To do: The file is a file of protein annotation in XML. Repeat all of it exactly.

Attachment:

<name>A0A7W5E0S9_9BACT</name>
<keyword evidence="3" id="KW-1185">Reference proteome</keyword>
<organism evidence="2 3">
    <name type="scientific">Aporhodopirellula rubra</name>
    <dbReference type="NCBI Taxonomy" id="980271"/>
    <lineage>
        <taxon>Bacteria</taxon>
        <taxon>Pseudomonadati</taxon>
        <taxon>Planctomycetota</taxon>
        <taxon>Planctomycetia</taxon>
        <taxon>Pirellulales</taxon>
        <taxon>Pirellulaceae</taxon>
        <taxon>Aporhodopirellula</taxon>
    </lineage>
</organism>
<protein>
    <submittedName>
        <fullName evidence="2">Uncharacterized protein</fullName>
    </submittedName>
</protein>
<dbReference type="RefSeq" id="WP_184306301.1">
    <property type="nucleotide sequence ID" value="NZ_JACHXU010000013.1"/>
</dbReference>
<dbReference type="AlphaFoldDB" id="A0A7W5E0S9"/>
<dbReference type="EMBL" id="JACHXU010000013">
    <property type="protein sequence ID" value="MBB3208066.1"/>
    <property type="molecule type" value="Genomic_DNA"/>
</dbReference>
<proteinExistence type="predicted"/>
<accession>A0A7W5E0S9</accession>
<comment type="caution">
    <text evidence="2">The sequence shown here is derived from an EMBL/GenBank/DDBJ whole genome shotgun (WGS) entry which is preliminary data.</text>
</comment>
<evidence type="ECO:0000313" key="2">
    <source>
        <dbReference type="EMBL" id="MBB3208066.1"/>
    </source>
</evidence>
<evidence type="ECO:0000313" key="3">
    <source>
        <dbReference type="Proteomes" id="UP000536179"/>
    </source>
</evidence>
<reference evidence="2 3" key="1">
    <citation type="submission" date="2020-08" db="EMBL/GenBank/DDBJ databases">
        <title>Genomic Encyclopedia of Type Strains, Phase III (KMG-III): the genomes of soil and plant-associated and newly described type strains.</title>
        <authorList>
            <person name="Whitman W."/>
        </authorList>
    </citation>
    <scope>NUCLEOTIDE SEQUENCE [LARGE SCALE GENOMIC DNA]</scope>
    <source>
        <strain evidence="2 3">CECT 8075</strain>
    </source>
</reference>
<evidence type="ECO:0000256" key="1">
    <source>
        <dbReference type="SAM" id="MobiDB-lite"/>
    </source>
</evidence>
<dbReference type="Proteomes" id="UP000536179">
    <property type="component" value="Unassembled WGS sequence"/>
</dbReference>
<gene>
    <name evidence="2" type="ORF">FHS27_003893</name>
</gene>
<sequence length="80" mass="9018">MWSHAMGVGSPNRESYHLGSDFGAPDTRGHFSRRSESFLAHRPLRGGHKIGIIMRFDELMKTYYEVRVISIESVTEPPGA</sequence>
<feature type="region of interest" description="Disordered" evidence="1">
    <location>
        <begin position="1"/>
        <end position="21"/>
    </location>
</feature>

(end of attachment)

<name>A0A7W5E0S9_9BACT</name>
<keyword evidence="3" id="KW-1185">Reference proteome</keyword>
<organism evidence="2 3">
    <name type="scientific">Aporhodopirellula rubra</name>
    <dbReference type="NCBI Taxonomy" id="980271"/>
    <lineage>
        <taxon>Bacteria</taxon>
        <taxon>Pseudomonadati</taxon>
        <taxon>Planctomycetota</taxon>
        <taxon>Planctomycetia</taxon>
        <taxon>Pirellulales</taxon>
        <taxon>Pirellulaceae</taxon>
        <taxon>Aporhodopirellula</taxon>
    </lineage>
</organism>
<protein>
    <submittedName>
        <fullName evidence="2">Uncharacterized protein</fullName>
    </submittedName>
</protein>
<dbReference type="RefSeq" id="WP_184306301.1">
    <property type="nucleotide sequence ID" value="NZ_JACHXU010000013.1"/>
</dbReference>
<dbReference type="AlphaFoldDB" id="A0A7W5E0S9"/>
<dbReference type="EMBL" id="JACHXU010000013">
    <property type="protein sequence ID" value="MBB3208066.1"/>
    <property type="molecule type" value="Genomic_DNA"/>
</dbReference>
<proteinExistence type="predicted"/>
<accession>A0A7W5E0S9</accession>
<comment type="caution">
    <text evidence="2">The sequence shown here is derived from an EMBL/GenBank/DDBJ whole genome shotgun (WGS) entry which is preliminary data.</text>
</comment>
<evidence type="ECO:0000313" key="2">
    <source>
        <dbReference type="EMBL" id="MBB3208066.1"/>
    </source>
</evidence>
<evidence type="ECO:0000313" key="3">
    <source>
        <dbReference type="Proteomes" id="UP000536179"/>
    </source>
</evidence>
<reference evidence="2 3" key="1">
    <citation type="submission" date="2020-08" db="EMBL/GenBank/DDBJ databases">
        <title>Genomic Encyclopedia of Type Strains, Phase III (KMG-III): the genomes of soil and plant-associated and newly described type strains.</title>
        <authorList>
            <person name="Whitman W."/>
        </authorList>
    </citation>
    <scope>NUCLEOTIDE SEQUENCE [LARGE SCALE GENOMIC DNA]</scope>
    <source>
        <strain evidence="2 3">CECT 8075</strain>
    </source>
</reference>
<evidence type="ECO:0000256" key="1">
    <source>
        <dbReference type="SAM" id="MobiDB-lite"/>
    </source>
</evidence>
<dbReference type="Proteomes" id="UP000536179">
    <property type="component" value="Unassembled WGS sequence"/>
</dbReference>
<gene>
    <name evidence="2" type="ORF">FHS27_003893</name>
</gene>
<sequence length="80" mass="9018">MWSHAMGVGSPNRESYHLGSDFGAPDTRGHFSRRSESFLAHRPLRGGHKIGIIMRFDELMKTYYEVRVISIESVTEPPGA</sequence>
<feature type="region of interest" description="Disordered" evidence="1">
    <location>
        <begin position="1"/>
        <end position="21"/>
    </location>
</feature>